>Juan: I am not questioning that karma and reincarnation shed essential light on the subject of Christ: I am questioning that karma and reincarnation is essential to the experience of Christ.
>Kim: No, of course it's not essential to the experience of Christ, as saints have experienced. ..
Right. I didn't express myself well here. The last line should be:
"I am questioning that karma and reincarnation is essential to our Life in the Spirit once one has come to this experience of Christ".
Steiner's idea about the "indispensability" of the teching of karma and reincarnation goes more (probably) in the direction of life between death and rebirth, of establishing the necessary or "correct" relationship to the Spirit. The idea --I think-- is more or less that since life after death is dependent on the contents of our soul during life, the "chopping off" the basic truth of reincarnation and karma present now in Christianity will result in humanity increasingly mising its evolutionary "goal" and falling prey to the Ahrimanic and Luciferic opposing forces as a result of what is fatally missing in this life between death and rebirth.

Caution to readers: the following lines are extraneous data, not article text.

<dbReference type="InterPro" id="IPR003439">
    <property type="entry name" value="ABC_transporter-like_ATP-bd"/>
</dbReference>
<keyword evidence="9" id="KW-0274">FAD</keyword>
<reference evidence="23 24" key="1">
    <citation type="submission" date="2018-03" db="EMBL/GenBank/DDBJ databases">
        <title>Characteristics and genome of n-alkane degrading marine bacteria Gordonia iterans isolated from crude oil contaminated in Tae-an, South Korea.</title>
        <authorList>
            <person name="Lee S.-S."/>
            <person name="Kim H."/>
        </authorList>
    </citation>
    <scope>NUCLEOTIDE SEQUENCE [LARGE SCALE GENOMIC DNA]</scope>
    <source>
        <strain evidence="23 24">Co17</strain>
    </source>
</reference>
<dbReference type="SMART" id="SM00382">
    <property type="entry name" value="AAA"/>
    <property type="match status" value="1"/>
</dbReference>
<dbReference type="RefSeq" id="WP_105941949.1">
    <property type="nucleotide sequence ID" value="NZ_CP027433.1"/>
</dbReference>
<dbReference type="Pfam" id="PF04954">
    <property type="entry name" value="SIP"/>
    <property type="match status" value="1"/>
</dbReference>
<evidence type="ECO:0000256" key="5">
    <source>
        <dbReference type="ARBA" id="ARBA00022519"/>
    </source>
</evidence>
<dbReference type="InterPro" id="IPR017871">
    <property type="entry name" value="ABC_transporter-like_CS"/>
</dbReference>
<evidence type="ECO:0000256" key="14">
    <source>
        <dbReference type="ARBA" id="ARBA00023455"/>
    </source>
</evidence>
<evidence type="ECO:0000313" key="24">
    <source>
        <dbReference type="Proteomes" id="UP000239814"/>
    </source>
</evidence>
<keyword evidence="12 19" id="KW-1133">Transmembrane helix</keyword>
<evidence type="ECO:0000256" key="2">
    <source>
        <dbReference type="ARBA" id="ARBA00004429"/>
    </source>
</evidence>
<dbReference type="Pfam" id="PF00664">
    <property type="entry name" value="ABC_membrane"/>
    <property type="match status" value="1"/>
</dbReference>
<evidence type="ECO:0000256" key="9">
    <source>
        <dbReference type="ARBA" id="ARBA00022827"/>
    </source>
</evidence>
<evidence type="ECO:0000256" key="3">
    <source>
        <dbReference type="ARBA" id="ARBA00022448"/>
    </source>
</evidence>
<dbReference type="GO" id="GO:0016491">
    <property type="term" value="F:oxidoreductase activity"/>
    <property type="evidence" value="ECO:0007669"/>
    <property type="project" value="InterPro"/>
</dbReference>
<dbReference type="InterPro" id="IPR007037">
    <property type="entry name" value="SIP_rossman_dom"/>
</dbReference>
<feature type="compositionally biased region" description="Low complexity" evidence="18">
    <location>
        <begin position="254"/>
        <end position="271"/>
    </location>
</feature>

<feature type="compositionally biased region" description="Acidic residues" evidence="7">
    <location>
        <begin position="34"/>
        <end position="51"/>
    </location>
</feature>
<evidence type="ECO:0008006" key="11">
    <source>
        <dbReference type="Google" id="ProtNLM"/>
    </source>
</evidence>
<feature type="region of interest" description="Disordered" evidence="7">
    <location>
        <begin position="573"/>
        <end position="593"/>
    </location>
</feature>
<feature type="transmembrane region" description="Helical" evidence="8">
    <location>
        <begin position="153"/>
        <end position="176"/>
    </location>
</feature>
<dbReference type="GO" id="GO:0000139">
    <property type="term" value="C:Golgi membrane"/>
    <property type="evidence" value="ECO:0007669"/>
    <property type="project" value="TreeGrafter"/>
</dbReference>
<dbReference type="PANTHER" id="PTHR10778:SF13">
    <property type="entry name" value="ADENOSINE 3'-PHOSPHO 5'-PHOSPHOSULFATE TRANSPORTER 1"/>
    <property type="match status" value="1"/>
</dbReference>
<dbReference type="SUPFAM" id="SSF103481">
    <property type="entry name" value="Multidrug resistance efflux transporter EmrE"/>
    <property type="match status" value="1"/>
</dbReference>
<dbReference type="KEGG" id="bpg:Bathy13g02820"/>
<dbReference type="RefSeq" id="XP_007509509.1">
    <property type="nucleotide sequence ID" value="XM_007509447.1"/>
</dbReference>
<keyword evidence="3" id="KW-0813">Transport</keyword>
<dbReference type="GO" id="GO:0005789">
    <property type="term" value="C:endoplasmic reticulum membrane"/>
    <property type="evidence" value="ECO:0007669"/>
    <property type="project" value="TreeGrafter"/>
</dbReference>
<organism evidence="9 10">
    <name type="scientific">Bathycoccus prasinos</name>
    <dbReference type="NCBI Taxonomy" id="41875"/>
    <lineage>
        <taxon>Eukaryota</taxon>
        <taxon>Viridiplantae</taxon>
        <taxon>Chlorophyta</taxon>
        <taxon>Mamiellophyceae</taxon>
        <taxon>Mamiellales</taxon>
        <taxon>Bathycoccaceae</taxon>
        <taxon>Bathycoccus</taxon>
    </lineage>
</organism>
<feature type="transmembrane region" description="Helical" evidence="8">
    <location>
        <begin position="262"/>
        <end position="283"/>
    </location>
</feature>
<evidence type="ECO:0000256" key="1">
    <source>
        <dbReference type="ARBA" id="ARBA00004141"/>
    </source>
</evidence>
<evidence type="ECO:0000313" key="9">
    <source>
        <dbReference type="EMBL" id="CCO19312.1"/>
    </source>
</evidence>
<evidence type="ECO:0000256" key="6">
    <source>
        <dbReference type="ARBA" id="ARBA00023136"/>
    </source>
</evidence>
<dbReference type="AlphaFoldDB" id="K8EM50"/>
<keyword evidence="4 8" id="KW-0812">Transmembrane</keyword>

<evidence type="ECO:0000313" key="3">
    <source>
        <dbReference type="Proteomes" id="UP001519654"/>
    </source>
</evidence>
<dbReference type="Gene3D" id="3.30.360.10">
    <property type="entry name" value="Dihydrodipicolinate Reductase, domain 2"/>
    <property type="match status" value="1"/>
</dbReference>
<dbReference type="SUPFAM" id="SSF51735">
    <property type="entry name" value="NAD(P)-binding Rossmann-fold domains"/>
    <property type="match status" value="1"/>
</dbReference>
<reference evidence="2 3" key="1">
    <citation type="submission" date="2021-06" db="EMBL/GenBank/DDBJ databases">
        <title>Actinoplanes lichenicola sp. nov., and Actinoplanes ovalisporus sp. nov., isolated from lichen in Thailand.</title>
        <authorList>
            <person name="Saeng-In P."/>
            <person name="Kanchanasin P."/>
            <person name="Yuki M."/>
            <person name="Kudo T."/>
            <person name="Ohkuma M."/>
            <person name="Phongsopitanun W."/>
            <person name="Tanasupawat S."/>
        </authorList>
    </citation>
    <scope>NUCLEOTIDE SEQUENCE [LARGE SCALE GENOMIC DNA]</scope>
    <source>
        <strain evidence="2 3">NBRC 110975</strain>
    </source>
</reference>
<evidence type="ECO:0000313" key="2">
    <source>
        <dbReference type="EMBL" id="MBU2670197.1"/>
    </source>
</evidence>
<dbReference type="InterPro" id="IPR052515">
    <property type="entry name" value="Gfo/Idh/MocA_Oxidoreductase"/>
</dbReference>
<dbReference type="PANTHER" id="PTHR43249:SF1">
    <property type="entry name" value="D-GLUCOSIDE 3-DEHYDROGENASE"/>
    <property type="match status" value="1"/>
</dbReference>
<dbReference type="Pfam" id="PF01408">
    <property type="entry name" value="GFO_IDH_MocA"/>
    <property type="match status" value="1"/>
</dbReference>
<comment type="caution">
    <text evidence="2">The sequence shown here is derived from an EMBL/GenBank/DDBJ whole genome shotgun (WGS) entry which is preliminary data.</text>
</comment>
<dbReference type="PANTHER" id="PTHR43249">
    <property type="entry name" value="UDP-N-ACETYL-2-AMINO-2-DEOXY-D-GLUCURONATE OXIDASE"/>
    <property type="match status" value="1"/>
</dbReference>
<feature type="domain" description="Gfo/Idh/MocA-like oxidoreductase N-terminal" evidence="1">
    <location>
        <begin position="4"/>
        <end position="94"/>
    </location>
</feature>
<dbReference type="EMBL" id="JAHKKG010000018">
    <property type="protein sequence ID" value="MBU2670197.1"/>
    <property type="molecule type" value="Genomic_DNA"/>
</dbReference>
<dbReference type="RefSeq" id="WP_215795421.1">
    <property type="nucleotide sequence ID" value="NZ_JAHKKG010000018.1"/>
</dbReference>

A good part of the "indispensability" of Anthroposophy for the world --as he experienced it in his day-- is along these lines, i.e., the teaching is given out of the need of the dead more than the need of the living.
My point is that once this relationship with Christ is established, there is the right relationship to the Spirit and the **teaching** of karma in the usual ways (a law, a principle, a concept) becomes unnecessary or irrelevant, putting intelectual or philosophical need aside.
From the intelectual or philosophical perspective I agree that without it there is "a hole", but what I am describing is that at another, more essential level dealing with the experience of Christ, it becomes irrelevant in the way that it is usually presented or dealt with.
I will try to explain this point a little more later on.